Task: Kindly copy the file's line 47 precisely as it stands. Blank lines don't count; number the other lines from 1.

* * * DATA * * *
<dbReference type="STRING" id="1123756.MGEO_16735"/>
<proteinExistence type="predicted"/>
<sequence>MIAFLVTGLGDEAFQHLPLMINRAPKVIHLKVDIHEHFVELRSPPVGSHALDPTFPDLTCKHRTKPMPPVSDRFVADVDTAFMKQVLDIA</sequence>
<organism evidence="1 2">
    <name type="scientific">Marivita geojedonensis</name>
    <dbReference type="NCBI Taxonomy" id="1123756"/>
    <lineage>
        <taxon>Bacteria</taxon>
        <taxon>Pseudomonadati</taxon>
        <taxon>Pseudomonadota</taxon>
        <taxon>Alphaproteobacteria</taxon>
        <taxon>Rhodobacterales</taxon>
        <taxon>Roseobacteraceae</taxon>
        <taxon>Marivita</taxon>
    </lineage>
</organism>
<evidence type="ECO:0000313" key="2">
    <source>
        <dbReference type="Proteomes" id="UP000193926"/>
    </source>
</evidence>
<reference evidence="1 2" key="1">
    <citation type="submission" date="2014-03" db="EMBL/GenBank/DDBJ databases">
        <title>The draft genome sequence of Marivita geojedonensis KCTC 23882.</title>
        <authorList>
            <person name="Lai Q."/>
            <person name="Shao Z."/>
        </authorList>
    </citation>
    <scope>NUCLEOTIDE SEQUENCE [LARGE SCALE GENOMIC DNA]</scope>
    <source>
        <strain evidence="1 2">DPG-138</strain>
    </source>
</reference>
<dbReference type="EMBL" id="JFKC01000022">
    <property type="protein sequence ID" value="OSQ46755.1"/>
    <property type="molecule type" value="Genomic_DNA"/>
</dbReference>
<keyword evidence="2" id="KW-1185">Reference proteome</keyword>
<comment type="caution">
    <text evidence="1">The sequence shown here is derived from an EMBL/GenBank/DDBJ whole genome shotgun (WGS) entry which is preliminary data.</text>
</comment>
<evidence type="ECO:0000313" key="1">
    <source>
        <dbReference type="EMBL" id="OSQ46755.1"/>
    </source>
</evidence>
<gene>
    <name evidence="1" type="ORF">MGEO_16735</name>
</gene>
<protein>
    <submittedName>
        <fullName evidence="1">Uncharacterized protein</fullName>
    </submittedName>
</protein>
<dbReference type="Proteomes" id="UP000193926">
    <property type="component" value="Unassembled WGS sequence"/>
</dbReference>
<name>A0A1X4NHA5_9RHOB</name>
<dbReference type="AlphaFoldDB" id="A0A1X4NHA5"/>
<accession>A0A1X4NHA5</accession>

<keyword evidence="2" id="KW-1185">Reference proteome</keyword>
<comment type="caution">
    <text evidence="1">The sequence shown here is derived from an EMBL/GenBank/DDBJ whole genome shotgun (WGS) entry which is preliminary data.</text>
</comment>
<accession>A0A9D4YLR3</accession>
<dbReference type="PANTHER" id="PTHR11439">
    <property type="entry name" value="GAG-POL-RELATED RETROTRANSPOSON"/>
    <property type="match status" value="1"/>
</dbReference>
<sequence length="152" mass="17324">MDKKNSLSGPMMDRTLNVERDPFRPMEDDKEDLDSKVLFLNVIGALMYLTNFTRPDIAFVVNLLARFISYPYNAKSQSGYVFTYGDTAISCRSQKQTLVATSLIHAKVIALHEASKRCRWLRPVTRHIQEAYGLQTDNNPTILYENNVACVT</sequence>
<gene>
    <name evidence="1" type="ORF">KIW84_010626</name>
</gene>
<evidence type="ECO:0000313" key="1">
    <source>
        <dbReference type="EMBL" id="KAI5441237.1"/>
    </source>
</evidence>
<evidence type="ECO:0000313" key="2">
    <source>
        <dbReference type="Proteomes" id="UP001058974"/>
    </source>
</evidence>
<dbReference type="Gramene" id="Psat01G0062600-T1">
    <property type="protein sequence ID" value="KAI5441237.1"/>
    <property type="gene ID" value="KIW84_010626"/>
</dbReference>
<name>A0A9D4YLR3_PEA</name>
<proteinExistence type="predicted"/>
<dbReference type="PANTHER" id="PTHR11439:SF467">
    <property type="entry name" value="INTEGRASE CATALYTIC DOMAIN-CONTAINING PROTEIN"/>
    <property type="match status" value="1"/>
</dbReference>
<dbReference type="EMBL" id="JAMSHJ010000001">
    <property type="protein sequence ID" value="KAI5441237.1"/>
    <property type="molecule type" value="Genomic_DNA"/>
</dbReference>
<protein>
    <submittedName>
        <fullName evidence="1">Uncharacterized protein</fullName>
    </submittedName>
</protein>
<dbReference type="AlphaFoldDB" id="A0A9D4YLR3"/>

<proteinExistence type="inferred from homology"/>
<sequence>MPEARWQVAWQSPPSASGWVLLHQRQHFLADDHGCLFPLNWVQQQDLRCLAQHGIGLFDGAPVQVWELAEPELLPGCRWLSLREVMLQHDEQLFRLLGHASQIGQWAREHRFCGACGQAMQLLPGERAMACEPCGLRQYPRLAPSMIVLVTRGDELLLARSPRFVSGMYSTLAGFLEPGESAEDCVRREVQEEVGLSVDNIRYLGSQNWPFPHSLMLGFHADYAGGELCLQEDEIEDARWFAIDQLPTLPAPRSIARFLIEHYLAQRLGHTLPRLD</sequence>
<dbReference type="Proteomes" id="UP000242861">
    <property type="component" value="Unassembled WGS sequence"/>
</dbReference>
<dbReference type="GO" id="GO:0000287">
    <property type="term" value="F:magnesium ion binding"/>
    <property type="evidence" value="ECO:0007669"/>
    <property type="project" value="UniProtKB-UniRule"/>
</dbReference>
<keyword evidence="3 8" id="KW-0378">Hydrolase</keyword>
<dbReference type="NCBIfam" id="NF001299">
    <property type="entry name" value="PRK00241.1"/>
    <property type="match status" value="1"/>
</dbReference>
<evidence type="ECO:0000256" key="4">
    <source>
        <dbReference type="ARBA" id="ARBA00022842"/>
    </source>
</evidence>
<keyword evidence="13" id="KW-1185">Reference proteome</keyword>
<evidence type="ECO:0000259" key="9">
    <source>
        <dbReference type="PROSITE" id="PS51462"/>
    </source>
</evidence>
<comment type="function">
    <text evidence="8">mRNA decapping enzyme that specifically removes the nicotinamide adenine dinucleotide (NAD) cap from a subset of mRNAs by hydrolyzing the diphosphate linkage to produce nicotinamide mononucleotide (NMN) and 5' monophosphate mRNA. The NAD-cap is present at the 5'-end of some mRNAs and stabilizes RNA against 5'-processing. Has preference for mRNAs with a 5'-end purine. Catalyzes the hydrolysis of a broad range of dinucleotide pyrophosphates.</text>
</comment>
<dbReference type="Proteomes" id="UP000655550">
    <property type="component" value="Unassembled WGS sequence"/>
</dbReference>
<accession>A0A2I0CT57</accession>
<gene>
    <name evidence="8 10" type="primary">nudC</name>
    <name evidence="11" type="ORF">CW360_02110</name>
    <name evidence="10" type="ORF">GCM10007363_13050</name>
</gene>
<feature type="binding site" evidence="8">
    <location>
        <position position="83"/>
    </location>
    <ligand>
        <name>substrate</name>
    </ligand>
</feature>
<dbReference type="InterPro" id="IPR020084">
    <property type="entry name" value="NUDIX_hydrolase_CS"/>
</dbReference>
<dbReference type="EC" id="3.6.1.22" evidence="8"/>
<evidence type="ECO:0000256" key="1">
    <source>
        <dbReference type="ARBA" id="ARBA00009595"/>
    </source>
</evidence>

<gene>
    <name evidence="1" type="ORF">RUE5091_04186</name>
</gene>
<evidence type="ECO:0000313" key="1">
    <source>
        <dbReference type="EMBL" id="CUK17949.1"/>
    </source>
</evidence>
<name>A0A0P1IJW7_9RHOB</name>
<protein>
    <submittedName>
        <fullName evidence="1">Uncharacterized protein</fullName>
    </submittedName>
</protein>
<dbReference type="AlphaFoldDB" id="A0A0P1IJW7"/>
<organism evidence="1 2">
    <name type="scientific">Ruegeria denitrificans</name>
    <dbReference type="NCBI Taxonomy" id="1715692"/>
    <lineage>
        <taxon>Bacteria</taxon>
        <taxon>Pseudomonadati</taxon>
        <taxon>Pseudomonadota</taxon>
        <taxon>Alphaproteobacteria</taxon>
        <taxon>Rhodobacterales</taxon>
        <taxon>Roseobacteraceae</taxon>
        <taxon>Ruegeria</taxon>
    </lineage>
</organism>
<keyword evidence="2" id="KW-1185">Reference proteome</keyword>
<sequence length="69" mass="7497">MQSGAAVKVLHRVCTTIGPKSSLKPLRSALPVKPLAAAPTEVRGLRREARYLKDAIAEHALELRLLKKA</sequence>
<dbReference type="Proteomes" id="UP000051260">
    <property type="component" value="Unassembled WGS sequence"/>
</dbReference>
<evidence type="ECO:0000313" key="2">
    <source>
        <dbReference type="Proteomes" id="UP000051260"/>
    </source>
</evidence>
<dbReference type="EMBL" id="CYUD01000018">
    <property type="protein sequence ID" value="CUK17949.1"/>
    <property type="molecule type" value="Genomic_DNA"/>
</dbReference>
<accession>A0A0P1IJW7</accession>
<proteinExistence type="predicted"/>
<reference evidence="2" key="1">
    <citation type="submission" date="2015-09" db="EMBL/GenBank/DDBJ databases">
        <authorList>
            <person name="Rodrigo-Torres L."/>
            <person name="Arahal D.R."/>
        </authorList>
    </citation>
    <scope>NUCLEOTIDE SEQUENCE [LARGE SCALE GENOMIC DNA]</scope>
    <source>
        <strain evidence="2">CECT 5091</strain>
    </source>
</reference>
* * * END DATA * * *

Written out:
</evidence>